Review and Recommendation: Polishing God’s Monuments

          Go to any Christian bookstore and you will find shelf after shelf full of books addressing life issues from a “Christian” perspective: parenting, business, weight loss, goal setting, stress management, etc.  No matter the topic, there is inevitably an “inspirational” twist to it that always ends up with a happy, smiley ending, where everything works out like a Lifetime movie.  After all, the point of having faith in life is that you have your best life right now, right?  And everybody knows that your best life means an increasing decrease of pain and discomfort.           

             That brief survey reveals a serious deficiency in the practical theology of US American Christians.  We really have no theology of loss, pain, and distress. We’re Americans and Americans always win.  Faith is ever triumphal.  Our stories are supposed to wrap up with a neat bow at the end of each short-term episode.

            Here’s the problem:  life isn’t triumphal.  Life is full of loss, pain and distress – even for Christians.  There are unanswered questions and bow-less episodes.  There’s long-term trouble. We struggle with disappointment, feelings of futility, anger with God, soul weariness, faith faltering and more.  Absent any theology to handle that experience, what’s a Christian to do? 

            Polishing God’s Monuments: Pillars of Hope in Punishing Times is a rare and beautiful book that provides a practical, God-centered, faith-building perspective on life’s pain.  Pastor and seminary professor Jim Andrews has done all Christians a service with his clear and compelling treatment of how to strengthen faith when everything around you is crumbling.

            The arrangement of the book is what makes it so helpful.  On the one hand, Andrews tells the heart-wrenching story of the mysterious illnesses that attacked his daughter and her husband over a 20 year period.  At times, you are left open-mouthed with astonishment at the medical horrors this talented young couple endured, and how it affected their extended family as well.  This story is recorded in a series of pastoral letters that Andrews wrote to his church family to update them on the family’s struggle and need for prayer.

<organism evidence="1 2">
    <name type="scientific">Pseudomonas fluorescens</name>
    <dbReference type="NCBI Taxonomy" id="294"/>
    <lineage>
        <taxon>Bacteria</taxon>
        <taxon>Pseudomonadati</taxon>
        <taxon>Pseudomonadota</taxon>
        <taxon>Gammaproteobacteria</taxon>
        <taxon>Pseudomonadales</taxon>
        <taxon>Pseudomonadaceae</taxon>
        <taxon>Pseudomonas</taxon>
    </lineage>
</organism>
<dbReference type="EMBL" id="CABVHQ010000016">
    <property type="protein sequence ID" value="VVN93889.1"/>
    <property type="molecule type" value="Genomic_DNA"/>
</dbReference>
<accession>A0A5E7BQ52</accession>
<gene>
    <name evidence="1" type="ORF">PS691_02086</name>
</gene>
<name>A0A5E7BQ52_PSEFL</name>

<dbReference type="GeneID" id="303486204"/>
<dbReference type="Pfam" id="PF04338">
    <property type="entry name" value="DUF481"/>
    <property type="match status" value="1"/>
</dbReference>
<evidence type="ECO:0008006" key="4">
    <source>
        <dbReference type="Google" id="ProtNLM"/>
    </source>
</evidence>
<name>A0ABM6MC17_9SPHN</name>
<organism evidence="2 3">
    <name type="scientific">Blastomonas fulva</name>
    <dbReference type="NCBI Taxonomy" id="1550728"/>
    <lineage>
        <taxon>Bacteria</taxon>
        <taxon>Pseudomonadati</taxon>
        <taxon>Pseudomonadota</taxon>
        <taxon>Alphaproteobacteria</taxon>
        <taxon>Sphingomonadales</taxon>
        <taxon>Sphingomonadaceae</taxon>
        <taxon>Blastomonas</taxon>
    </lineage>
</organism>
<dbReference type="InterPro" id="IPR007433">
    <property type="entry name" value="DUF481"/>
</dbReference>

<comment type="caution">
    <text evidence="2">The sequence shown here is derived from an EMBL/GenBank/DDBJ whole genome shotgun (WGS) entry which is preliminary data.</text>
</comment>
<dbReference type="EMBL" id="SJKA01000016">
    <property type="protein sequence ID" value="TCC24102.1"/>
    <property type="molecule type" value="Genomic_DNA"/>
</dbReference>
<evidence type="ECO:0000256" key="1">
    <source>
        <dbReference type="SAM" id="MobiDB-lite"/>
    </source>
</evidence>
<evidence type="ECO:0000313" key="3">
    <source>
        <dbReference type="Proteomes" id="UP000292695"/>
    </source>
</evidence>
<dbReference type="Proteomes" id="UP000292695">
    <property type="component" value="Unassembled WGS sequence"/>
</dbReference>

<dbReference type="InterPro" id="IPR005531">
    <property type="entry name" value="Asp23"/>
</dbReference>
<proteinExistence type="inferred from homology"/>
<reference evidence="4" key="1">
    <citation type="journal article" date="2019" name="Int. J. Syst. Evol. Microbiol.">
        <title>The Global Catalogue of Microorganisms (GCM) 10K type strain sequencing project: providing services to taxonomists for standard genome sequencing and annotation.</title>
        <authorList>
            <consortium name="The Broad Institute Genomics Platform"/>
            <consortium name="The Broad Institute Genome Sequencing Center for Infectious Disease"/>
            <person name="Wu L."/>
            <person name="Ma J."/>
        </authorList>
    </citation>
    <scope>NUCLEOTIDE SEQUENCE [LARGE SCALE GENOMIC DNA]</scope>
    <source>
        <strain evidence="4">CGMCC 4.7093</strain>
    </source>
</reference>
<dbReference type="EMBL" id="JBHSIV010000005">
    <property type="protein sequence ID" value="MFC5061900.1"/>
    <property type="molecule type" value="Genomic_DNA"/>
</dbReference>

In between the letters and the narrative, Andrews teaches a straightforward theology of loss, pain and distress.  This is not simplistic cotton-candy teaching for the faint-of-heart.  It is honest and Biblical, alternately sober and hopeful.  He reminds us that “blind faith is not Biblical faith.  Biblical faith is rooted in revelation, which is grounded on historical testimony and evidence.” .Monumental faith is not “‘great’ faith or heroic faith…the logic of monumental faith is simple.  If God loved and cared for me in the past; if God displayed his wisdom and power for me in the past; if God in his essential and moral being is the same yesterday and today and forever; if I myself am on the same spiritual page as before when the Lord showed his glory on my behalf, then nothing in this baffling instance has changed except his secret purposes  God has not changed, and you have not changed, but his purpose is different this time around.”

            Andrews is not afraid to both affirm God’s sovereignty and embrace God’s mystery.  “I don’t know why it is, but it seems more often than not, the Lord’s deliverances do not come early.  He seldom saves the bacon before it is crisp!….let us come to terms with the reality that he can and will act as he pleases, our stifling preconceptions not withstanding. God can deliver us sooner…or later.  He can deliver us through a storm, in the midst of it, or send us around one altogether….At times grace wears a fearful face….Christians know-or should know that what makes no sense to us makes all the sense in the world to God….Much may happen mysteriously, but nothing happens aimlessly.” 

            This is a wonderful meditation on the power and promise of the gospel.  It is also a fascinating story of Christian commitment to faithfulness in marriage “in sickness and in health”. There are no short-cuts or platitudes here. Polishing God’s Monuments is a book all Christians would do well to read slowly and prayerfully.  It will feed your soul for your own troubles-and prepare you to minister to others in their time of need. 

  

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3 responses

  1. David,

    This sounds like a much needed book. When was it published? After reading, maybe I can finally get that best life that I know God has uniquely, specifically, and, of course financially planned for me – because it’s all about me, if you didn’t know…

  2. It was published in 2007 by Shepherd Press. Yeah, this sort of goes against that whole “me” grain…

  3. David,
    Thanks for the book tip. Reminds me of a Piper quote: “We do not choose suffering simply because we are told to, but because the one who tells us to describes it as the path to everlasting joy.”
    John Piper

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